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“Show Me as I Want to Be Seen”
The Contemporary Jewish Museum, San Francisco, California
Review by JD Beltran


Toyin Ojih Odutola, "All these garlands prove nothing VI," 2012, pen ink and marker on paper, 23 1/2 x 26 1/2". © Toyin Ojih Odutola. Courtesy of the artist and Jack Shainman Gallery, New York

Continuing through July 7, 2019

Rumor has it that Lady Gaga is a hermaphrodite. A curious rumor, for sure, but more curious is our reaction. If Lady Gaga is someone who may possess both male and female physiology — how does that change our perception of her?

This little exercise, jarring us into what curator Natasha Matteson deems “productive confusion,” aptly sums up the magic of the art of “Show Me as I Want to Be Seen.” The exhibition assembles the works of Claude Cahun (Lucy Schwob) and her partner and collaborator Marcel Moore (Suzanne Malherbe), along with ten other artists to highlight how society trains us to build the narratives of gender, race and culture that we all create in ourselves. Many of these narratives lie deep in our subconscious, evolving there since we were children. We don’t even realize it.

Cahun and Moore counteracted such bias in their pioneering artwork, using as a primary tactic what might be seen as states of denial. Based out of Paris in the 1920s and 30s, and publicly presenting themselves as male, their work tapped into mystery, symbolism, abstraction and humor to deny their given names, deny their genders, but probably most important, deny their audiences even the smallest opportunity to arrive at a conclusive story of who they were. In the exhibition notes Mattheson observes, “Illegibility can be seen as a powerful tactic.” And Cahun once wrote she believed her role was to “embody my own revolt.”

The hallway leading to the exhibition, papered with images from their illustrated book “Aveux non avenus” (1930), offers a taste of what’s in Cahun and Moore’s visual toolkit. Illustrations include collaged cutouts of lush lipsticked lips, masked faces and truncated limbs. It’s a fitting vocabulary, offering us a primer on what is to come. Particularly prominent are eyes, big and small, which typically stare out at you. In so much of their work, Cahun and Moore’s “male gaze” delightfully twists this very concept into a pretzel.

Among the contemporary artists included, Toyin Ojih Odutola and Zanele Muholi take approaches that counteract those of Cahun and Moore. Their work illuminates the sad reality that when one’s skin is black, the dominant implicit narratives of identity begin to flow immediately. Someone with black skin can’t hide behind ambiguity. In their works, both artists heighten the effects of cultural biases by deepening, even more, their already black skin.

Odutola’s portraits are a revelation. Who would have thought works made by using ballpoint pens and ink markers could rival the uncanny realism of a Hans Holbein portrait? The subject stares out at you, their eyes meeting yours. It feels as if they are actually sitting there. Black ballpoint ink, applied in layer upon layer, appears almost luminescent, contrasting magically with the deep ebony of the flat marker pen. While old masters used the technique of glazing to create the illusion of depth, Odutola ingeniously has evolved old-world glazing techniques using the 20th century material of Bic pens.

Where the exhibition truly shines is in Matteson’s juxtapositions of Cahun’s art, created almost a century ago, with her contemporary counterparts. Matteson seizes upon clever affinities between works, with choices that prove extremely rewarding. In one photograph from 1928, Cahun turns from a mirror to gaze at us, her pale, deadpan face framed by a high-collared, checkerboard print coat. Next to this photographic miniature is Zanele Muholi’s huge photographic self-portrait, her face — already dark — an even more saturated inky black, and also framed with a huge black collar punctuated with a white edge. In both images the subject gazes defiantly at the viewer, daring us to figure them out.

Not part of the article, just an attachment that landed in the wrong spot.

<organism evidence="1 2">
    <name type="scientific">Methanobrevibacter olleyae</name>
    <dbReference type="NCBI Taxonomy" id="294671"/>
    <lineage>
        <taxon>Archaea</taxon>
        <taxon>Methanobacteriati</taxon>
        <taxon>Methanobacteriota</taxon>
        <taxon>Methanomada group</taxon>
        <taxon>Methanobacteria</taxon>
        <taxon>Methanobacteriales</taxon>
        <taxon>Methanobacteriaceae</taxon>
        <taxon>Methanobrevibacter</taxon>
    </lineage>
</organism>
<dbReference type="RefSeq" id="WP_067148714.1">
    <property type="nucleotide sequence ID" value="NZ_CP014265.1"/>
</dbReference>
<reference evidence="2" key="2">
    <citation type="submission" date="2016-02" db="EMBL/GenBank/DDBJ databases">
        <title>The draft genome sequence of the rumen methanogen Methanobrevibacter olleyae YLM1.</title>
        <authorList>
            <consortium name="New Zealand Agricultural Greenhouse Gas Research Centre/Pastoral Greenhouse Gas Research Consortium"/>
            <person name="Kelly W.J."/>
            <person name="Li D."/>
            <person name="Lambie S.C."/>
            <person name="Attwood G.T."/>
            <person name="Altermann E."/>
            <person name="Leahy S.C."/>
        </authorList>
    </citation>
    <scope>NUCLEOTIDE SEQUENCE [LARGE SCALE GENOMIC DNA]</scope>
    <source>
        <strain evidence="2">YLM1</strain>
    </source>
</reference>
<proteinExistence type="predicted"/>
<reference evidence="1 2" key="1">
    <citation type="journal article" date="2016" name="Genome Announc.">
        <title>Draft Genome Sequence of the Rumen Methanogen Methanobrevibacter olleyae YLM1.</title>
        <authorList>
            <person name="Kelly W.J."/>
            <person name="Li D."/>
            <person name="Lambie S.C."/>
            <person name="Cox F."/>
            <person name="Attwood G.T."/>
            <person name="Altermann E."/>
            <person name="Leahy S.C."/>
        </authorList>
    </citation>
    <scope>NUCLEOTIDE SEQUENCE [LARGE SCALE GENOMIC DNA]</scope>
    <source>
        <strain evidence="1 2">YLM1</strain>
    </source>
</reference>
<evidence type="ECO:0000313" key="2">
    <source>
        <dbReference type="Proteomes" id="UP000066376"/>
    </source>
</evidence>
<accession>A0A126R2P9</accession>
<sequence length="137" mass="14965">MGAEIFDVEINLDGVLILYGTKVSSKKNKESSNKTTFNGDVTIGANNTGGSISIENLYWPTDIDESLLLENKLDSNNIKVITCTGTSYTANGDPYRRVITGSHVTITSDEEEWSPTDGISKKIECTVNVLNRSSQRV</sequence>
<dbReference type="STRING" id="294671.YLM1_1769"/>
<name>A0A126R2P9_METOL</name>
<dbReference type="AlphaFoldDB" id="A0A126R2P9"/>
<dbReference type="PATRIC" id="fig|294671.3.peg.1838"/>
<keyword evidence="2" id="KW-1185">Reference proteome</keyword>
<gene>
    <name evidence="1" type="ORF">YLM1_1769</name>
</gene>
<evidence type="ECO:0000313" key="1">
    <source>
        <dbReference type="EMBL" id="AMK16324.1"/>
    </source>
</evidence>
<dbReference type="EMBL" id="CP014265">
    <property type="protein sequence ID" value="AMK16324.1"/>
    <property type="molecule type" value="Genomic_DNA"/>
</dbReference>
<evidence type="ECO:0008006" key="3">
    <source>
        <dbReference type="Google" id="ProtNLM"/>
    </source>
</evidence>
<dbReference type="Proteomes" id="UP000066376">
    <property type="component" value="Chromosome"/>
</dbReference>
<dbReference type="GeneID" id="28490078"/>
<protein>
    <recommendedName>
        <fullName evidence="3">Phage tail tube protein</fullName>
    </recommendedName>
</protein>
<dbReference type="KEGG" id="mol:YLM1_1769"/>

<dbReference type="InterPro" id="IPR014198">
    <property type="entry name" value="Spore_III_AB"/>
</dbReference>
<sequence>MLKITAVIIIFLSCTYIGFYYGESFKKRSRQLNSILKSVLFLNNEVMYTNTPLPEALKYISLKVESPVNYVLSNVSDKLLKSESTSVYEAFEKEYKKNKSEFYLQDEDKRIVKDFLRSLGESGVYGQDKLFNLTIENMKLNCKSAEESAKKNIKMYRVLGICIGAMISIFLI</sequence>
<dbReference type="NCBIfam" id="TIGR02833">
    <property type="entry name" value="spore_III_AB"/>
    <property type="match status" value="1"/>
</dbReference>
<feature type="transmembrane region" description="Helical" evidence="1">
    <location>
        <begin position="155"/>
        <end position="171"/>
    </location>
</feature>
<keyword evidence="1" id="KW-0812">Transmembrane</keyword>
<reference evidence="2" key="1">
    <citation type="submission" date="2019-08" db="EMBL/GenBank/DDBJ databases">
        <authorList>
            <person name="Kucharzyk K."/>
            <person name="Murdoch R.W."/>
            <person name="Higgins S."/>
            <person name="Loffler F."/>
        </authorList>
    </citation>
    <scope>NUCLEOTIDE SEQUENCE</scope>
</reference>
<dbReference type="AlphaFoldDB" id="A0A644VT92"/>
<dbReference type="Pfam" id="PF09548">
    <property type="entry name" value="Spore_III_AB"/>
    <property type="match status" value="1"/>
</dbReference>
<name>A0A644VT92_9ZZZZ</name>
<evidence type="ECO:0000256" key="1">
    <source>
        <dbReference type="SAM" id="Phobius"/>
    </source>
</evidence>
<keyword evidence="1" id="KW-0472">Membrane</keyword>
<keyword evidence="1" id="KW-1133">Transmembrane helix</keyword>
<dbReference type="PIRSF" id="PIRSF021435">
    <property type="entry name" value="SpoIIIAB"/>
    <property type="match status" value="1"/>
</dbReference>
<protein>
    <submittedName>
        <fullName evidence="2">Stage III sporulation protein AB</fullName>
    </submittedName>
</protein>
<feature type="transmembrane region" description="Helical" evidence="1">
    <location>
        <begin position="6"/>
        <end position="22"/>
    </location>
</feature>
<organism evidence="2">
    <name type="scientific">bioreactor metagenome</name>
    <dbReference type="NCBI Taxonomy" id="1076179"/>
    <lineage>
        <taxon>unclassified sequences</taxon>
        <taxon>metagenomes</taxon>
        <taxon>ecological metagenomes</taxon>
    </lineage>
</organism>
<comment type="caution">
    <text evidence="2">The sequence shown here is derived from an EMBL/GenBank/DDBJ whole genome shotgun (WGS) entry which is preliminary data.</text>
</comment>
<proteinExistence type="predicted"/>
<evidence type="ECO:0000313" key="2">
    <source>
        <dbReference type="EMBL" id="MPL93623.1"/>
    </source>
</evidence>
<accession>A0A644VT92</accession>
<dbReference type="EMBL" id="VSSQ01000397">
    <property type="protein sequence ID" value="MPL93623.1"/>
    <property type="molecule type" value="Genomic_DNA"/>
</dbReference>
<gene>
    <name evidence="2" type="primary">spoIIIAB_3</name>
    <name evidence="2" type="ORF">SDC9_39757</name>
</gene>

The sculpture-based works are standouts, offering physical manifestations of the conflicts at hand. Davina Semo captures random snippets of passerby’s conversations, which she translates into poetic marriages of sculpture and text. “A GREAT THING IN HER LIFE IS THAT SHE HAS A SECRET” (2018) is a 3” thick panel of pigmented and reinforced concrete, stainless steel pipe and broken auto glass. One can only imagine the story behind this equation of materials.

Artist Young Joon Kwak’s “Hermaphroditus’s Reveal I,” centered in the main gallery, offers a brilliant sculptural summation. This surrealistic work is a giant, vertical, flesh-toned loop of ribbon, done to the scale of a human body, that balances on the floor. On one side, the corners end in two human hands, as if holding it up in a handstand. At the other end, however, a disembodied, perfectly manicured hand lifts up the ribbon’s edge as if to reveal what’s underneath. This curious form, imbued with symbolism of skin, secrets, hands, fragility and balance is simply breathtaking.

“Show Me As I Want To Be Seen” shakes us out of our subconsciousness into empathy. Cahun once remarked, “Under this mask another mask. I will never be finished removing all these faces.” Although seemingly cosmetic, the masks symbolize the protection necessary to shield against the sometimes devastating consequences of societally imposed narratives. Acknowledging the courage of this work, Matteson observes, “Within the risk lies the potential to protect and empower others who share that identity.” These artists remind us that at times deliberately confusing the narratives — while taking necessary steps to feel comfortable and safe in one’s own skin — can be absolutely essential to one’s survival.


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